Bloomberg News reported that the wealthy may be especially affected by the virus. Couples who rarely spend proper time together will now be forced to stay at home—perhaps even during the day! According to Mitchell Moss, who teaches urban policy and planning at New York University, “This is going to destroy the marriages of the rich…. All these husbands and wives who travel will now have to spend time with the person they’re married to.” So that’s a thin silver lining. Another is the fact that China has experienced a dramatic drop in pollution levels since the lockdown of industrial hubs in Hubei Province and elsewhere in the country. (Although some of that decline has been attributed to factory and business closures in celebration of Lunar New Year.) Finally, also encouraging was the news that men with ornate facial hair may have to shave in order to properly wear protective masks.

Less than a week after his bumbling news conference about the coronavirus, Trump called in to his rabid Fox pal Sean Hannity’s television show. This was after the World Health Organization set the coronavirus death rate at 3.4 percent. Trump’s response: “I think the 3.4 percent is really a false number.... You know, all of a sudden it seems like 3 or 4 percent, which is a very high number, as opposed to a fraction of 1 percent. But again, they don’t know about the easy cases because the easy cases don’t go to the hospital. They don’t report to doctors or the hospital in many cases. So I think that that number is very high. I think the number, personally, I would say the number is way under 1 percent.”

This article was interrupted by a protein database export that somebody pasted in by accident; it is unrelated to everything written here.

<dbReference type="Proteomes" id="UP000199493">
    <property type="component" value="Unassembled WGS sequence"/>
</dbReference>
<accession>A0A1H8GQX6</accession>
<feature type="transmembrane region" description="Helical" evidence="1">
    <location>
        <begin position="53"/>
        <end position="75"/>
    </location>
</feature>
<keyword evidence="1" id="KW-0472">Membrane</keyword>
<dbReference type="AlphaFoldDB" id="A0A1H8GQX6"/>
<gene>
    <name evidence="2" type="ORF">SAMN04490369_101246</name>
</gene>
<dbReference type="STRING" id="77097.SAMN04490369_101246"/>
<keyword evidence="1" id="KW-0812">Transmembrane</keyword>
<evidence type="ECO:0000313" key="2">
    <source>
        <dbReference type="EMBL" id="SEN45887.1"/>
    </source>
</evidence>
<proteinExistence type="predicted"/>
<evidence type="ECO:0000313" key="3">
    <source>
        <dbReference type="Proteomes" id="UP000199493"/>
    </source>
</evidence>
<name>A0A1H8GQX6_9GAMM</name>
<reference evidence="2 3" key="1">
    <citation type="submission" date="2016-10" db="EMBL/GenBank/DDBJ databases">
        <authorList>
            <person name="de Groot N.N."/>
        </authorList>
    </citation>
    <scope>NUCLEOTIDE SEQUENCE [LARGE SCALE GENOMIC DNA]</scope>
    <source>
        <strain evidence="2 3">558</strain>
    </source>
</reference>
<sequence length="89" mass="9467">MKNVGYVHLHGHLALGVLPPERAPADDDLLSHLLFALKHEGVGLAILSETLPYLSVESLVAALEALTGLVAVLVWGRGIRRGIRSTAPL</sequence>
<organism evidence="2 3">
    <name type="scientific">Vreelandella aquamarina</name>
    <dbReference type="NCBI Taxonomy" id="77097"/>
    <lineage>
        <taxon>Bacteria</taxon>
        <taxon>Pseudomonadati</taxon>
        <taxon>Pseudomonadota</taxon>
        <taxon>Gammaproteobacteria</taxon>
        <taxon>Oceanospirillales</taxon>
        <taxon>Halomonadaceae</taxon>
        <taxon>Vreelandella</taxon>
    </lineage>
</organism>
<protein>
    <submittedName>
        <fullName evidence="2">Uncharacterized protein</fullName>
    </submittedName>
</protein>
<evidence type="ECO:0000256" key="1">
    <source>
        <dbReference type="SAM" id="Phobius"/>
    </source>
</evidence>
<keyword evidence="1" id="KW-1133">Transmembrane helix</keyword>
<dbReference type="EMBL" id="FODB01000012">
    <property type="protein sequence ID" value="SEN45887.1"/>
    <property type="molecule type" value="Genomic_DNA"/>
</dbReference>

Trump continued: “Now this is just my hunch, but based on a lot of conversations with a lot of people that do this, because a lot of people will have this, and it’s very mild. They’ll get better very rapidly. They don’t even see a doctor, they don’t even call a doctor. You never hear about those people, so you can’t put them down in the category of the overall population, in terms of this corona flu and/or virus. So you just can’t do that.”

Aside from the primitive language skills, this is all somewhat horrifying. And it begs a question. What happens when you put the most complicated governmental machine on earth in the hands of an ignorant, narcissistic imbecile? And then you throw a curveball like the coronavirus into the equation. Well, we’re about to find out. And then Trump gives his response rating at A+++. What sentient adult grades himself that way? Honestly, it’s enough to test anyone’s generally sunny, positive disposition.